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Invasion of Canada — Keating called the Winnipeg River a “majestic and impressive stream”
Apr 20, 2012
by Bruce Cherney (part 3)
The military-scientific expedition, commissioned by U.S. Secretary of War John C. Calhoun and led by Major Stephen H. Long, began its canoe trek down the Winnipeg River on August 20, 1823, taking the fur trading route that had previously been extensively used by the voyageurs of the North West Company (Nor’Westers). 
After the Nor’Westers merged with the Hudson’s Bay Company (HBC) in 1821, the water route to Montréal had all but been abandoned, as the HBC transported its furs by York boat to Hudson Bay and from there by ship to Great Britain. But localized travel along segments of such interior water routes was still important to Métis and aboriginal people, who brought furs and traded at strategically located HBC posts, such as Fort Alexander on the Winnipeg River.
William H. Keating, the American scientist and expedition’s historian, said the Winnipeg River was a “most majestic and impressive stream” with a width that varied “as it runs through a primitive formation in which it has excavated basins of irregular dimensions connected by narrow channels, through which the whole volume of waters, which is very considerable, proceeds with inconceivable rapidity.”
Canadian explorer Henry Youle Hind in his book, Narrative of the Canadian Red River Exploring Expedition of 1857, wrote: “Some of the falls and rapids (of the Winnipeg River) present the wildest and most picturesque scenery, displaying every variety of tumultuous cascades, and foaming rapids with treacherous eddies, whitened by foam, and huge swelling waves rising massive and green over hidden rocks.”
Today, it is virtually impossible to fully imagine the shear wildness of the river described by early explorers, as so many of its falls have been harnessed to provide hydro-electric power. Six hydro-electric dams have been built along the course of the Winnipeg River in Manitoba since the early 1900s: the Pointe du Bois Generating Station at Pointe du Bois, Slave Falls just a few kilometres downstream, Seven Sisters Falls Generating Station at Seven Sisters, MacArthur Falls Generating Station, the Great Falls Generating Station, and the Pine Falls Generating Station at Powerview.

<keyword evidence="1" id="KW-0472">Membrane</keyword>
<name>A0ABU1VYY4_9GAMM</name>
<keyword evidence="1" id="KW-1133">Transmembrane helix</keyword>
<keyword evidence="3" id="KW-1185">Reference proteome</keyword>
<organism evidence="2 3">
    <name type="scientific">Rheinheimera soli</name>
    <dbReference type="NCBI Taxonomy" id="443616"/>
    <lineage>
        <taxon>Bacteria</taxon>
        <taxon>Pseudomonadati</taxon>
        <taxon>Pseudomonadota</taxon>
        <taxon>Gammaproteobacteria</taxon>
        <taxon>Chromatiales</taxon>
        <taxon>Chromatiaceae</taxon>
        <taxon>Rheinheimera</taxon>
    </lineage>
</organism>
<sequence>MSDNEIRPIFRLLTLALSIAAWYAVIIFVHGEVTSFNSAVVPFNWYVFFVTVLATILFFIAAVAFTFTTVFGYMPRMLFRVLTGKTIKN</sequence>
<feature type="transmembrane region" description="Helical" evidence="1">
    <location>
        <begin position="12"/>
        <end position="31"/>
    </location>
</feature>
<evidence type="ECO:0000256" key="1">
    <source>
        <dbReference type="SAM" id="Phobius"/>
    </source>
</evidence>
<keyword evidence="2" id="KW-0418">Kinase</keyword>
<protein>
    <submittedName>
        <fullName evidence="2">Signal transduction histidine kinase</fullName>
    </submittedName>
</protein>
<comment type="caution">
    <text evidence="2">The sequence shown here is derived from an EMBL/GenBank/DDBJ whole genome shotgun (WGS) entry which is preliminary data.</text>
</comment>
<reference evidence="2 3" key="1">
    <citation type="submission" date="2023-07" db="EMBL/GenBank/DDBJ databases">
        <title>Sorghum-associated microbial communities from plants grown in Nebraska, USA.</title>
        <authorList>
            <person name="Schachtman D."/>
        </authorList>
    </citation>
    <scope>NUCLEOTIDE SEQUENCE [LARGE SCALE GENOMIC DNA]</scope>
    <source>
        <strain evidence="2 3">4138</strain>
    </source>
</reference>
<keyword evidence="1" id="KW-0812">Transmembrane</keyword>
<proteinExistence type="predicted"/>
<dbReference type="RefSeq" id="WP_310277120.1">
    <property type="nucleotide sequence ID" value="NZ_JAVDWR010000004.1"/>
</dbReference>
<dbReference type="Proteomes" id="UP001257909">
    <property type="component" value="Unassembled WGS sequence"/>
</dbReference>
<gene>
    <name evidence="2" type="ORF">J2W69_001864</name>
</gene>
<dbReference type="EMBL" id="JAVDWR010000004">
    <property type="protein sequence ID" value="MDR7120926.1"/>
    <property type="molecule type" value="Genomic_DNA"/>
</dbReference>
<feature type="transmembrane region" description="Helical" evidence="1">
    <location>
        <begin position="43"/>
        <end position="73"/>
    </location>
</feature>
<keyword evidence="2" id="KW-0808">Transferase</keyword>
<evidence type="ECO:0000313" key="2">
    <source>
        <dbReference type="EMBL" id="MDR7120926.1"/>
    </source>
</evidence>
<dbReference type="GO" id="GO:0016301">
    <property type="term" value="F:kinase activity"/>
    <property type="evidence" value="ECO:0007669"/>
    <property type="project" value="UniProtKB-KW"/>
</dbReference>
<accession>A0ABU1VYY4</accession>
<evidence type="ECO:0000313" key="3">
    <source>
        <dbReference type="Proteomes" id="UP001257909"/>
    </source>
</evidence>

Actually, the Winnipeg River’s rapid flow was first used for power by a lumber mill at Fort Alexander (near present-day Pine Falls) in 1870. Pine Falls merged with Powerview in 2005 to become the community of Powerview-Pine Falls.
The turbulent falls along the river made it necessary for the Americans in 1823 to undertake numerous portages. Keating claimed there were 72 portages along the water route between Lake Winnepeek (Winnipeg) and Lake Superior.
The prowess of the French-Canadian voyageurs and Métis paddlers, who challenged the rapids and travelled over the portages, was a source of wonder for Keating. “It requires skillful men to manage the canoes,” he commented. “Much art is particularly displayed by the bowsmen and sternsmen to steer them; the middlemen have only to paddle fast or slow (the fast pace was 40 to 50 paddle strokes a minute), forward or backward, as they are ordered.”
In French-Canadian, the bowsmen were called “avant,” the steersmen were “gouvernail,” while the middlemen were “milieu.”
At the Red River Settlement, the U.S. expedition had hired an Ojibway (Keating used the U.S. name Chippewa) interpreter, a pilot (guide, whose name was Baptiste Desmarais) and nine canoe men, of whom five were French-Canadians (voyageurs) and four Métis (Keating referred to them as Bois Brulés). A total of 23 men made up the expedition, who were divided into three birch bark canoes known as canot du nord.
It was the American soldiers in the expedition who became the “middlemen” paddlers in the canoes.
According to Keating, “Our soldiers, who at first were unacquainted with this kind of navigation, soon became expert paddlers, and answered well in that capacity; but it requires the long experience of the voyageurs to render them as cautious and handy in the management of these canoes as their frailty requires. In this respect we found the Bois Brulés far superior to the Canadians.”
The historian of the 1823 expedition particularly praised Desmarais, the Métis guide hired at the Red River Settlement, who “conducted our brigade with dexterity and success.”